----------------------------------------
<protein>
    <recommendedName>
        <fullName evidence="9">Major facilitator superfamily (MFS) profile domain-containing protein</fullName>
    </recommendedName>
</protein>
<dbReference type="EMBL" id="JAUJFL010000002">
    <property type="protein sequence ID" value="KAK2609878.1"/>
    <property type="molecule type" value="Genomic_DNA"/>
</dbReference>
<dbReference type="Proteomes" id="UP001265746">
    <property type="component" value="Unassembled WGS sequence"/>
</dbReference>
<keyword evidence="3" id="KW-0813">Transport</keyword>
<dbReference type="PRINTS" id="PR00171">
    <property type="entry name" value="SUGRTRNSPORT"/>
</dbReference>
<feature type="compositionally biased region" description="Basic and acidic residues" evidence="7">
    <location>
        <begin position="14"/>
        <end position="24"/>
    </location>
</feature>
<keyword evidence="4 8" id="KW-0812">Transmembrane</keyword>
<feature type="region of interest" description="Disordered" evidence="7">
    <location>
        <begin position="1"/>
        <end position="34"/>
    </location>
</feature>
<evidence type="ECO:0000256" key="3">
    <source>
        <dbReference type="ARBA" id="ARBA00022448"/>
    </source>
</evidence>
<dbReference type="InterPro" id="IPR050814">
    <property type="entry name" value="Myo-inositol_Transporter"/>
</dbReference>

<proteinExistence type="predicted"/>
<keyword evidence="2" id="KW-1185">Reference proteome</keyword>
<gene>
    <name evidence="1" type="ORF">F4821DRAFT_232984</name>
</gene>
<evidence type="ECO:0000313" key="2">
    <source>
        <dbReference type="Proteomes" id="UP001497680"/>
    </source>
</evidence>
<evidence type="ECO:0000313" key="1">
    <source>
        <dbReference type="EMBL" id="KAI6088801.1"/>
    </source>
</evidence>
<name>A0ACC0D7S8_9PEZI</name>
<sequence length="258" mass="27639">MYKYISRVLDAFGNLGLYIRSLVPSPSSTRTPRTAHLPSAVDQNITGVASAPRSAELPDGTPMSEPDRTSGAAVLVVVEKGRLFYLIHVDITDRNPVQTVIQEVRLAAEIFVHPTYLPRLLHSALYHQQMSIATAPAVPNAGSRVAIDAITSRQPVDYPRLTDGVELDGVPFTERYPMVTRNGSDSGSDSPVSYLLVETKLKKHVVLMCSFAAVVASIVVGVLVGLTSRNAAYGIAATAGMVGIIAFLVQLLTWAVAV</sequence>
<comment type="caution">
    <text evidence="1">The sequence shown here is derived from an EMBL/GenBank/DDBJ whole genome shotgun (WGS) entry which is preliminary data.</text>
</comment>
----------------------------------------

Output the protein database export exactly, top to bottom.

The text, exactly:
<protein>
    <recommendedName>
        <fullName evidence="9">Major facilitator superfamily (MFS) profile domain-containing protein</fullName>
    </recommendedName>
</protein>
<dbReference type="EMBL" id="JAUJFL010000002">
    <property type="protein sequence ID" value="KAK2609878.1"/>
    <property type="molecule type" value="Genomic_DNA"/>
</dbReference>
<dbReference type="Proteomes" id="UP001265746">
    <property type="component" value="Unassembled WGS sequence"/>
</dbReference>
<keyword evidence="3" id="KW-0813">Transport</keyword>
<dbReference type="PRINTS" id="PR00171">
    <property type="entry name" value="SUGRTRNSPORT"/>
</dbReference>
<feature type="compositionally biased region" description="Basic and acidic residues" evidence="7">
    <location>
        <begin position="14"/>
        <end position="24"/>
    </location>
</feature>
<keyword evidence="4 8" id="KW-0812">Transmembrane</keyword>
<feature type="region of interest" description="Disordered" evidence="7">
    <location>
        <begin position="1"/>
        <end position="34"/>
    </location>
</feature>
<evidence type="ECO:0000256" key="3">
    <source>
        <dbReference type="ARBA" id="ARBA00022448"/>
    </source>
</evidence>
<dbReference type="InterPro" id="IPR050814">
    <property type="entry name" value="Myo-inositol_Transporter"/>
</dbReference>

<proteinExistence type="predicted"/>
<keyword evidence="2" id="KW-1185">Reference proteome</keyword>
<gene>
    <name evidence="1" type="ORF">F4821DRAFT_232984</name>
</gene>
<evidence type="ECO:0000313" key="2">
    <source>
        <dbReference type="Proteomes" id="UP001497680"/>
    </source>
</evidence>
<evidence type="ECO:0000313" key="1">
    <source>
        <dbReference type="EMBL" id="KAI6088801.1"/>
    </source>
</evidence>
<name>A0ACC0D7S8_9PEZI</name>
<sequence length="258" mass="27639">MYKYISRVLDAFGNLGLYIRSLVPSPSSTRTPRTAHLPSAVDQNITGVASAPRSAELPDGTPMSEPDRTSGAAVLVVVEKGRLFYLIHVDITDRNPVQTVIQEVRLAAEIFVHPTYLPRLLHSALYHQQMSIATAPAVPNAGSRVAIDAITSRQPVDYPRLTDGVELDGVPFTERYPMVTRNGSDSGSDSPVSYLLVETKLKKHVVLMCSFAAVVASIVVGVLVGLTSRNAAYGIAATAGMVGIIAFLVQLLTWAVAV</sequence>
<comment type="caution">
    <text evidence="1">The sequence shown here is derived from an EMBL/GenBank/DDBJ whole genome shotgun (WGS) entry which is preliminary data.</text>
</comment>